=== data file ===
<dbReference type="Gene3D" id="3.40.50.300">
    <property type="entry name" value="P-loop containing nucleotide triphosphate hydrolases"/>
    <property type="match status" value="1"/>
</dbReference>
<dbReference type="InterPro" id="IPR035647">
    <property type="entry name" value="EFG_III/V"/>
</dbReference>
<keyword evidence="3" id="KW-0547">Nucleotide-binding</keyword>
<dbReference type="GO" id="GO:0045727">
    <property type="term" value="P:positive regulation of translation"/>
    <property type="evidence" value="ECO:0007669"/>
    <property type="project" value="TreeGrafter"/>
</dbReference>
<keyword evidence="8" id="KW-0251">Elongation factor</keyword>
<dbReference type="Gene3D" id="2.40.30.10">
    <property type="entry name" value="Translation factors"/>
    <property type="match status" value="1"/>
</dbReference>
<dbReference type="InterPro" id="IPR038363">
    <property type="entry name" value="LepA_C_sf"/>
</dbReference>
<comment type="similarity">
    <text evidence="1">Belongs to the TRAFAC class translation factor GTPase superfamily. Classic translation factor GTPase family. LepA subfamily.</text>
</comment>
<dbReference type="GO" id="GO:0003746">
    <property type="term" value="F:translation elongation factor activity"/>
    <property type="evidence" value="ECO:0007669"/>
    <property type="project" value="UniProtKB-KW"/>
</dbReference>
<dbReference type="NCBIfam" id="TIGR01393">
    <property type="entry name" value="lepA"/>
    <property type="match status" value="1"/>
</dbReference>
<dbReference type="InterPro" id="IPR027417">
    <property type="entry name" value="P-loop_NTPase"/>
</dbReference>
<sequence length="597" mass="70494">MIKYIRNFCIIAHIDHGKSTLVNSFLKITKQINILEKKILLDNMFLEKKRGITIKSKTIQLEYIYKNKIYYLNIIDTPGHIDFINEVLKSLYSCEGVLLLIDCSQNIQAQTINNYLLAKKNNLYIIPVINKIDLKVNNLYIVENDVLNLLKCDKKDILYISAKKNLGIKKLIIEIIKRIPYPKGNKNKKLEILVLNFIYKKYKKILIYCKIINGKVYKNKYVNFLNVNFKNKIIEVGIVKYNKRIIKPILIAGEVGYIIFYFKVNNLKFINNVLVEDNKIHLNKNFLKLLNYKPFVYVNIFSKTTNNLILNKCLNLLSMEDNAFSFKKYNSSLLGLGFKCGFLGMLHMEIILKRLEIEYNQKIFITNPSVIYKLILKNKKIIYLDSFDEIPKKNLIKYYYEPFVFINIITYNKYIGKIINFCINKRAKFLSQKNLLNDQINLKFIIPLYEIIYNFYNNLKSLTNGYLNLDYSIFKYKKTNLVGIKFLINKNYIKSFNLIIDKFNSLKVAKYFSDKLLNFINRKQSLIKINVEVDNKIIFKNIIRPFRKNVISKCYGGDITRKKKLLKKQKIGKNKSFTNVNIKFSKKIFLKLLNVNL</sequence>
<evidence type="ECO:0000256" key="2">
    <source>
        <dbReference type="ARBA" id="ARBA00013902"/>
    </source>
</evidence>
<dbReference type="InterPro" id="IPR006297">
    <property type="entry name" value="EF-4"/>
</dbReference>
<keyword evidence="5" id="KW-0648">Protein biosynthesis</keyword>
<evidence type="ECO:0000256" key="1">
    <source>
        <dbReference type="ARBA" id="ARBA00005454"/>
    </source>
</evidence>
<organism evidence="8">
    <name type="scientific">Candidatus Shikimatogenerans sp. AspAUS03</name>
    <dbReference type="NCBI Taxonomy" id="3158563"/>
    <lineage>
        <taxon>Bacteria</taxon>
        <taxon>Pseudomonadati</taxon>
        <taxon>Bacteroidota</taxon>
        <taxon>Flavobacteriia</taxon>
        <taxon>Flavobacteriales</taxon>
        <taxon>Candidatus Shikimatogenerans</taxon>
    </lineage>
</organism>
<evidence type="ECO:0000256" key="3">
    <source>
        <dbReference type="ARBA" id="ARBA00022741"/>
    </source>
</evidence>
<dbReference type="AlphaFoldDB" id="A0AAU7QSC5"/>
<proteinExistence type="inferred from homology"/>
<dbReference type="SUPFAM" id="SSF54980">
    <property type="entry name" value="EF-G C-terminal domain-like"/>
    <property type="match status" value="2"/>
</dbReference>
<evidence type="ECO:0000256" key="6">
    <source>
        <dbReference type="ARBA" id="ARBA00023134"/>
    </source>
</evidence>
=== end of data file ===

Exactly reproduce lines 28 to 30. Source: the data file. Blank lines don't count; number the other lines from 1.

    <property type="project" value="UniProtKB-KW"/>
</dbReference>
<dbReference type="NCBIfam" id="TIGR01393">